Grant Adams has the heart of a hopeless romantic, but the prickly temperament of a hedgehog. He’s blunt, obsessed with cleanliness, and a host of bad dates have made him understandably suspicious. So when a customer at the bank begins to flirt with him, Grant is caught off guard by the man’s attentions.
Tristan Carr is everything that Grant isn’t. As a car mechanic, Tristan is perpetually covered in grease, prone to messiness, and a parent to a teenage girl. But from the moment he spies the uptight Grant at the bank, Tristan is determined to woo the man. The road to love is rarely easy and this is especially true for Tristan and Grant. Misunderstandings, hurt feelings, and poor communication threaten to wreck them before they even begin. But when a sudden engagement forces them to start working through their issues, they realize they might just have something worth fighting for.
Bankers’ Hours was, at its core, a sweet romance between two men that desperately deserved a happy ever after. The plot is occasionally inane and there were times the characters and their actions were preposterous, but the affection between Grant and Tristan is generally strong enough to weather the rougher areas of the story. I see so much of myself in Grant it’s eerie. He’s obviously not low maintenance and at times he’s painfully oblivious to the rest of the world. But there is a desperate earnestness about him that I found endearing. You want to reach through the pages and wring his neck sometimes, but his faults are realistic and it’s easy to champion him as he screws up his courage to date Tristan. Tristan is more straight-forward and generally down to earth, though he’s pretty rusty at the whole dating game. They suffer from a serious communication issue that does feel pretty typical for a pair of relative strangers who are suddenly thrust into intimacy. In general they are a couple that are easy to connect with as readers and you definitely want to see them succeed. There are some aspects of their relationship that don’t quite ring true at times, but these are often small hiccups that don’t really detract from my enjoyment of their romance.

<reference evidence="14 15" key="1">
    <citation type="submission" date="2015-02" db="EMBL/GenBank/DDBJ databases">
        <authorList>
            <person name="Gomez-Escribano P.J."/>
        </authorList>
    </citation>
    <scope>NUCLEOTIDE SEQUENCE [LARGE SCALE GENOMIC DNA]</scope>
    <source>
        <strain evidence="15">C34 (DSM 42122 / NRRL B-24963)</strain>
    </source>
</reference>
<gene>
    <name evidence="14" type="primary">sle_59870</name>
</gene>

While enjoyable, Bankers’ Hours did suffer occasionally from a lack of believability. Grant and Tristan end up engaged through a very bizarre scenario that neither felt realistic nor particularly necessary to the story. Prior to this event, the slow progression of their relationship was charming and sweet and quite believable. The reasoning behind the engagement is a pretty thin plot concept that never quite stretches enough to cover the gaps. As a result, after the engagement the novel takes on a different tone from which it doesn’t fully recover. This isn’t to say the second half of the book is bad, just that it isn’t quite as strong as the first half.
Bankers’ Hours was a generally enjoyable romance between two characters that tug at the heartstrings and bring out the “awww” factor. There were some story points that never really worked and shifted the focus of the novel away from what had been the slow building relationship between Grant and Tristan. But overall the book was stronger than it was weak and I definitely enjoyed Grant and Tristan as a couple. Consider this one recommended and enjoy!
A review copy of this book was provided by Dreamspinner Press.